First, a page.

Finally, Zune has created a problem with Microsoft’s other high-profile music effort “Plays for Sure.” I interviewed one partner who had been set to launch a “Plays for Sure” offering this week who said that now, thanks to Zune, “Plays for Sure” support is on indefinite hold.
So who won last week’s early battle? Apple did — and it didn’t even seem to be trying too hard.
Examples of Non-Apple Excellence
I believe that it is possible to build excellent products in the digital media space — and not be Apple. Here are three products that stand out.
Sonos: If there is a company that seems to really get music, industrial design and user experience at all once it is Sonos. I met with reps from this company to talk about its latest software update which allows users to bypass the PC entirely and use the Rhapsody service for music. Previously you could use to a storage device in your home directly but you had to set it all up on the PC first. Having to have a PC on all the time to service home media devices just seems wrong-headed to me. Apple’s original peer to peer model failed in the face of client/server technology in business, so it seems strange that folks who should have learned that lesson would need to relearn it. Sonos seems to just get this right.
Kaleidescape: If you want to see what an amazing Media Center looks like look at Kaleidescape. Granted, even the inexpensive version of the product costs nearly US$10,000 and the full featured products cost more than twice that, but this is the best product for home movies on the market — and at that price it sure better be. If you want to know what some of the folks who build Media Center PCs use in their own homes this is it. This is the only major system that allows you to rip DVDs into it and visually manage the result. You can also easily script the entire movie experience, from previews to ads for sodas and popcorn. These folks didn’t use Windows, Linux or the Mac operating system — they wrote their own OS. If someone can figure out how to do something like Kaleidescape affordably they could own the home multimedia space.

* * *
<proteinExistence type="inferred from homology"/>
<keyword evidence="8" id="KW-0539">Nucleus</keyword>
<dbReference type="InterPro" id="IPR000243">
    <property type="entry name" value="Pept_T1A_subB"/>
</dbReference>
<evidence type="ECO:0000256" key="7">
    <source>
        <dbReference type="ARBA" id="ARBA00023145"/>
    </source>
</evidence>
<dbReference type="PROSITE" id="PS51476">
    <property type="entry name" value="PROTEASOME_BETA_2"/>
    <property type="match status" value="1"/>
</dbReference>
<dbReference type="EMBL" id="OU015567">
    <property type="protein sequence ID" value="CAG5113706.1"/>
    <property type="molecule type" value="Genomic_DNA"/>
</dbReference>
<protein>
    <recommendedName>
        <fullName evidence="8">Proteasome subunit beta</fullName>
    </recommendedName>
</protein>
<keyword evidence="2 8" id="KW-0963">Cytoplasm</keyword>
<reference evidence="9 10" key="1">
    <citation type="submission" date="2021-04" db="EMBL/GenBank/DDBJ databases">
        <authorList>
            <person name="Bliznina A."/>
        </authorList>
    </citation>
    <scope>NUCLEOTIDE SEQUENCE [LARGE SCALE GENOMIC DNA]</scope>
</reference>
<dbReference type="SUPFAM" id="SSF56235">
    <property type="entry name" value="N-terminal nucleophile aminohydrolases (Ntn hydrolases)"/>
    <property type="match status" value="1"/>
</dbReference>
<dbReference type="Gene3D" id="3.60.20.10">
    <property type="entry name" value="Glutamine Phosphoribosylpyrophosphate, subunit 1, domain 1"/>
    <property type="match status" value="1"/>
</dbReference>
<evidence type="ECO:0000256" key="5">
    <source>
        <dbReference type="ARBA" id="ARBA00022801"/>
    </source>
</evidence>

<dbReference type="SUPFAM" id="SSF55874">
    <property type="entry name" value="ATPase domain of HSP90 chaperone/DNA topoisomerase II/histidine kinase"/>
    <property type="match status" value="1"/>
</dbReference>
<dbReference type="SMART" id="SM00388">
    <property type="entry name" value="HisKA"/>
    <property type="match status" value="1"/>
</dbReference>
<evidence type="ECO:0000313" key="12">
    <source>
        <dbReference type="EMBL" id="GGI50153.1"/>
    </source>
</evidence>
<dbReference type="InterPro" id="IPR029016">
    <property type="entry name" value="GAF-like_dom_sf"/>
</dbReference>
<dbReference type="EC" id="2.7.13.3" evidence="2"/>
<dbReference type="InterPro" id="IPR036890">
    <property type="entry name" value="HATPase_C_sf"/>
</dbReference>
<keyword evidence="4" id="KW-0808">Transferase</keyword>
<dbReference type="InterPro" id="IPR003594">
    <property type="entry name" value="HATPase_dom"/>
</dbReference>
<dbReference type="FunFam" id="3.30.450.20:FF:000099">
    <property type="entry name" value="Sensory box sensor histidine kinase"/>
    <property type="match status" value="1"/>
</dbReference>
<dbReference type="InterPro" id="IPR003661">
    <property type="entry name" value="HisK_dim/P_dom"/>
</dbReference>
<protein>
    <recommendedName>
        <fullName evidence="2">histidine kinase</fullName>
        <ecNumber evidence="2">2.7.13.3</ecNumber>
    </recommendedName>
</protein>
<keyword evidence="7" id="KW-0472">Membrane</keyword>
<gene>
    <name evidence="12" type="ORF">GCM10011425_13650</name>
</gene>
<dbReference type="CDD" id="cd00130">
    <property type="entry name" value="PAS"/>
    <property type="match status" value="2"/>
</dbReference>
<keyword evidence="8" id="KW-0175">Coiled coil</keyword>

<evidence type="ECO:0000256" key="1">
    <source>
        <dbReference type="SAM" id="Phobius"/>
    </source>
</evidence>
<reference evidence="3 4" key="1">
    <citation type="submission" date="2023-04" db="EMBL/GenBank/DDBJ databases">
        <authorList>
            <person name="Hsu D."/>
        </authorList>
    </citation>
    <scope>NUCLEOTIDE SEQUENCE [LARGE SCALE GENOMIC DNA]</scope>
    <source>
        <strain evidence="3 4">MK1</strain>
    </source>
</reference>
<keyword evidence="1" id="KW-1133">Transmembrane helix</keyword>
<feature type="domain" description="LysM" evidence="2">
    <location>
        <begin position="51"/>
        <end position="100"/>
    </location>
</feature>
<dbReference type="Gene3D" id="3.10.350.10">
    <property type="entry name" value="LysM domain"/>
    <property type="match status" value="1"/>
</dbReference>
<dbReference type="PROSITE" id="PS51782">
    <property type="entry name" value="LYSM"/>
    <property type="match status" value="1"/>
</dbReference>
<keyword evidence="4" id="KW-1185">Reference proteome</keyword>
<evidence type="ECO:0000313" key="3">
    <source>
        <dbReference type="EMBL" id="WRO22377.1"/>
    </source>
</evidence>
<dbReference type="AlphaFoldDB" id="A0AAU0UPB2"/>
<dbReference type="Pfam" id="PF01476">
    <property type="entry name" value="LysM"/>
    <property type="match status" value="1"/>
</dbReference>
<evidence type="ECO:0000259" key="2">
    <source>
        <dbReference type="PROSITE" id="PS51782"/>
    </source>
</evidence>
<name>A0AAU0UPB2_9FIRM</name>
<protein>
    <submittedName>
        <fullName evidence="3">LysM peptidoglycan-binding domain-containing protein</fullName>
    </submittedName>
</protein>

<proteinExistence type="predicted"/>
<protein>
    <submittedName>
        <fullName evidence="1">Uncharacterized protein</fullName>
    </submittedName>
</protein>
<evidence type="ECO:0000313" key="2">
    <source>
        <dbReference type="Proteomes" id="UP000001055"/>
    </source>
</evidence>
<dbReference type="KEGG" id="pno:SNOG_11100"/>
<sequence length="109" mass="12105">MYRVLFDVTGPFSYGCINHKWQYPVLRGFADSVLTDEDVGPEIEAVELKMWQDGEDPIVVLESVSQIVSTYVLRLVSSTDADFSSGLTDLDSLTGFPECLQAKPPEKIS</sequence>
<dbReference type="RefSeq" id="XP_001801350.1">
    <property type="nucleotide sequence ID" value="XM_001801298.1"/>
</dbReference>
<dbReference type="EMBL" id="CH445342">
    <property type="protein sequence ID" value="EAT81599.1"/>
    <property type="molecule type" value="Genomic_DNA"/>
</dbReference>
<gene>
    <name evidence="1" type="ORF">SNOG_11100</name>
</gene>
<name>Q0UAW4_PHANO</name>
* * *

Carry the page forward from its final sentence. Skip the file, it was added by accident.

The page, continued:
High Tech Computer: Finally, HTC just released the stunning new Cingular 3125 phone using Microsoft’s Mobile platform on the Cingular network. At $149 with a two-year commitment, this thing has lust written all over it. I’ve carried it for awhile and everyone I’ve shown it to wants it. It showcases that some folks using Microsoft technology understand that design, too, is important.
Rob Enderle is a TechNewsWorld columnist and the Principal Analyst for the Enderle Group, a consultancy that focuses on personal technology products and trends.